BOOTLEG FILES 355: “A Queen is Crowned” (1953 Technicolor documentary on the coronation of Queen Elizabeth II).
LAST SEEN: The full film is available on YouTube in a seven-part installment.
AMERICAN HOME VIDEO: There was a VHS video release, but no U.S. DVD release.
REASON FOR BOOTLEG STATUS: The production has been out of circulation for many years.
CHANCES OF SEEING A COMMERCIAL DVD RELEASE: It is available on a British DVD label, so maybe a U.S. release will follow.
There has been a lot of news coverage recently of the British royal family – Prince William’s engagement, Prince Charles’ limousine coming under attack by student protestors, Prince Andrew getting dissed in the WikiLeaks cables and Queen Elizabeth getting into a contemporary groove via a Facebook page. However, there was a time when the royal family was seen as something more than fodder for celebrity gossip tabloids or punch lines for scandal seekers. To appreciate what existed (and what was lost), you need to go back nearly a half-century and take in an award-winning feature-length documentary that, sadly, has become somewhat forgotten.
The film is called “A Queen is Crowned” and is remarkable in many ways – most notably for the manner in which it was created. The film captured Queen Elizabeth’s coronation ceremonies in London on June 2, 1953 – and four days later, the fully completed, 86-minute Technicolor film was having its theatrical premiere in New York City.
Making a film of the Coronation Day activities created a severe logistical challenge. Every available Technicolor camera in England was brought in to capture the full event – and since it was a documentary record, it would be impossible to stop the proceedings if there was a camera or lighting malfunction. As a result, the film’s producers wound up with more than six hours of footage taken from multiple locations. While some degree of assistance came by pre-recording Guy Warrack’s lush music score and Laurence Olivier’s exuberant reading of Christopher Fry’s narrative text, the rush to process the expensive Technicolor film and edit the miles of film into a commercially viable format for presentation across the Atlantic in a mere four days was a feat that has never been duplicated.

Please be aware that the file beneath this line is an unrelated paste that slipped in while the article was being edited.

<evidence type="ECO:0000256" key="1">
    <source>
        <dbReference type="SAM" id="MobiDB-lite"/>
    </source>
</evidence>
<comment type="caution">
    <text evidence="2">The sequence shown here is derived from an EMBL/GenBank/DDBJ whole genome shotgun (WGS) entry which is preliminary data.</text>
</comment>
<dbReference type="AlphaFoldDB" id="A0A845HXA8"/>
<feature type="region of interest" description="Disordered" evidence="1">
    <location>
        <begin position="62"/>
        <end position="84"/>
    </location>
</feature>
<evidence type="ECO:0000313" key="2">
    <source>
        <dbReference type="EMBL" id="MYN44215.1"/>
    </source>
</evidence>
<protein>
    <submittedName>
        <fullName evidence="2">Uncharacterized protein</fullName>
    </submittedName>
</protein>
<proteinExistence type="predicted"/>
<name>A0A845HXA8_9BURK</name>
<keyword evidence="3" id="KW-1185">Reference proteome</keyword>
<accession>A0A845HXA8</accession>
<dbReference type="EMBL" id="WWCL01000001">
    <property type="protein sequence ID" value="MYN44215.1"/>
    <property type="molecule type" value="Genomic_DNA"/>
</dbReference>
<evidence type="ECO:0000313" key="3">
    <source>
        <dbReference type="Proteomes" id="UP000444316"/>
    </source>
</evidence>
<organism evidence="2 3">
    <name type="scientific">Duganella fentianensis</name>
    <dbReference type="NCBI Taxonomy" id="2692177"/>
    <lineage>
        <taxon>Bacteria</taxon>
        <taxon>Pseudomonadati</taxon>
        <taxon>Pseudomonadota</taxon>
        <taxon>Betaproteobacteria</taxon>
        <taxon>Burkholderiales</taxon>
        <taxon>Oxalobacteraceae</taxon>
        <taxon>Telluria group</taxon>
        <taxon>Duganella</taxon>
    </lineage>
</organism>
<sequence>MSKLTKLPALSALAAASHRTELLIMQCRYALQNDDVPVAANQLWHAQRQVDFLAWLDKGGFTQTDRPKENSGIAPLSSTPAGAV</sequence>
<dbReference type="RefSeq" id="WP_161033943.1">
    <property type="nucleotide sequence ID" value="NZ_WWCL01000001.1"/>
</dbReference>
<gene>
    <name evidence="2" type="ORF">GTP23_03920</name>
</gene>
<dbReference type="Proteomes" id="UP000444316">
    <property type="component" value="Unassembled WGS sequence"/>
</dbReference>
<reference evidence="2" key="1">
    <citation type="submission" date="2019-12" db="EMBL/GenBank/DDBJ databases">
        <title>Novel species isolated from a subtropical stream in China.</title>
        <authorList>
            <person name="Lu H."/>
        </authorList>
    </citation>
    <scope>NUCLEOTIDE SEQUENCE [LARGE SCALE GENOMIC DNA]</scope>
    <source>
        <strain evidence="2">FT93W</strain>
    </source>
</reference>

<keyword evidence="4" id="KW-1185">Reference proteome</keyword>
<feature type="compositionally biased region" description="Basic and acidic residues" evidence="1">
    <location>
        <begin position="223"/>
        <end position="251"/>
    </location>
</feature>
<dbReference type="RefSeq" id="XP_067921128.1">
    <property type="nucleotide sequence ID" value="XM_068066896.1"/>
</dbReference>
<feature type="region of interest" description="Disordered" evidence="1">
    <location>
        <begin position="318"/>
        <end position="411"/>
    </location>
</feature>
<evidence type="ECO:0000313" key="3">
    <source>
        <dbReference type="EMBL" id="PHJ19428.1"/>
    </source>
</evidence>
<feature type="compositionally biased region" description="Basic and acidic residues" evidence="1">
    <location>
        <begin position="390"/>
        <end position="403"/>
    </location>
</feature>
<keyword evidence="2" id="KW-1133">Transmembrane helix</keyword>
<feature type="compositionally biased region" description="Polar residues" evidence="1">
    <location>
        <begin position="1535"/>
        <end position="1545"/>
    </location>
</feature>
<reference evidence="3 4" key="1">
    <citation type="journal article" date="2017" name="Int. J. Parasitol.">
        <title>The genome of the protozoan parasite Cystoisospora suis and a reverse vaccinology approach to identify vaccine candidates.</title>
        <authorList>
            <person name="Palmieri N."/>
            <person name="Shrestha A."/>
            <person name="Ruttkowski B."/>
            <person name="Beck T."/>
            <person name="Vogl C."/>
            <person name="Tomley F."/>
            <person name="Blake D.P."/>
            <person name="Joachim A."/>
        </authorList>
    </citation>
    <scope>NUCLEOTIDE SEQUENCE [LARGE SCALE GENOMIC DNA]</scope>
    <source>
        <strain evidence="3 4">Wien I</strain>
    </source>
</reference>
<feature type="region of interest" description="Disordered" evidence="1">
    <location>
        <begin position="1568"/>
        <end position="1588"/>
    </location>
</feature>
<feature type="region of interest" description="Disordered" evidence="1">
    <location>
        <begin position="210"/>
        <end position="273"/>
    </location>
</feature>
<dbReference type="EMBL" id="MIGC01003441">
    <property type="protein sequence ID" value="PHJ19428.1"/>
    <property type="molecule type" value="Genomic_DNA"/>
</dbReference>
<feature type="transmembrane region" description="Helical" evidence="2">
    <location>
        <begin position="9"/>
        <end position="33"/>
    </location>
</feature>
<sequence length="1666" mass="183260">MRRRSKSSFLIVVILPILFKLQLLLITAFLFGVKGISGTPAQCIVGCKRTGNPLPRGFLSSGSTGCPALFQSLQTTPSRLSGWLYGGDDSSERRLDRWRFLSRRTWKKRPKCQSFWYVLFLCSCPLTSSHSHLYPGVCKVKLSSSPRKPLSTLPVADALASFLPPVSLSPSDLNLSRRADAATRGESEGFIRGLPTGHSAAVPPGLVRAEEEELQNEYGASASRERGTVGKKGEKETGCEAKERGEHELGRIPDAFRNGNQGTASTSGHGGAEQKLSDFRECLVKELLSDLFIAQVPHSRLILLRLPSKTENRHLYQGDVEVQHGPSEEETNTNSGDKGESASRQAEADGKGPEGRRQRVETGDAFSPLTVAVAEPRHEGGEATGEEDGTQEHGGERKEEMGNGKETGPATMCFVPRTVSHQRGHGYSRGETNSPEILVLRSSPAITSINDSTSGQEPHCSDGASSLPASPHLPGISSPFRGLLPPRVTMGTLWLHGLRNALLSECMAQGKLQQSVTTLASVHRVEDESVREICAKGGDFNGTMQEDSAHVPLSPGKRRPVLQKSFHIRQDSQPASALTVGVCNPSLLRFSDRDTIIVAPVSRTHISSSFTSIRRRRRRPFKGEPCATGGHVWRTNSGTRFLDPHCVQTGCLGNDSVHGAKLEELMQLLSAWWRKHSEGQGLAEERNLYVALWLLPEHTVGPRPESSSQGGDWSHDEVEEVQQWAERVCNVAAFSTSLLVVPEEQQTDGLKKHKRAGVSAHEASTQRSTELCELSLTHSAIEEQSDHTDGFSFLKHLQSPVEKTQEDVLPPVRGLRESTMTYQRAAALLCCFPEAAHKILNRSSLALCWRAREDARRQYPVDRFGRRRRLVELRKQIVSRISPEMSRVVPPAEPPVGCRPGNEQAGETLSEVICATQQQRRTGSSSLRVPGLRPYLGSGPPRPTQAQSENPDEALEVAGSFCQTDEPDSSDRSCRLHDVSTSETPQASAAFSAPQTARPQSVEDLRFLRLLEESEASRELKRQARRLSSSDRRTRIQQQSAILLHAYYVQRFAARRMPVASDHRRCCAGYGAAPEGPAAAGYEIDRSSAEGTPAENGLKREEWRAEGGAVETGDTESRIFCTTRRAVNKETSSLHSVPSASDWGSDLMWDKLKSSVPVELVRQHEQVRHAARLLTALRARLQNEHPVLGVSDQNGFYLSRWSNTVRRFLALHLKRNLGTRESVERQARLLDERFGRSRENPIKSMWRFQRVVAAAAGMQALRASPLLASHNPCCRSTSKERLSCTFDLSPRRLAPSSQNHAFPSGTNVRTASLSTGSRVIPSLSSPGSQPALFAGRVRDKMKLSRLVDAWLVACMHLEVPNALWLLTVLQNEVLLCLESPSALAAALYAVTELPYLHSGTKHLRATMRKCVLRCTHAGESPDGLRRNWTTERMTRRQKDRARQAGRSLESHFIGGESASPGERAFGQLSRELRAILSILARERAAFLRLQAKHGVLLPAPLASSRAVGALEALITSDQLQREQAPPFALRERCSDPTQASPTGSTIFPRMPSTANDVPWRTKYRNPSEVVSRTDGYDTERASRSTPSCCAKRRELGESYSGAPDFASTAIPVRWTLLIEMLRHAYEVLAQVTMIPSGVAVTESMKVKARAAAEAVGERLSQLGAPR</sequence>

There was one interesting glitch in “A Queen is Crowned” – no telephoto or zoom lens was available for the filming of the coronation. As a result, the film is mostly presented in a series of long shots. Because of this, the viewer watches the coronation take place from a distance – and the lack of cinematic intimacy actually enhances the strangeness and beauty of the regal spectacle.
And, indeed, it is a strange and beautiful spectacle. The film details the centuries-old traditions of the royal coronation, including the presentation of the five swords of state, but it also ties into the still-fresh memories of World War II by displaying the great stained glass window at Westminster Abbey that honored the heroes of the Battle of Britain. The new monarch is brought to the coronation in a 200-year-old gilded coach drawn by “eight Windsor grays,” and she enters a ceremony rich with jewels, robes, flags and an ancient protocol involving clergy, statesmen and other royals.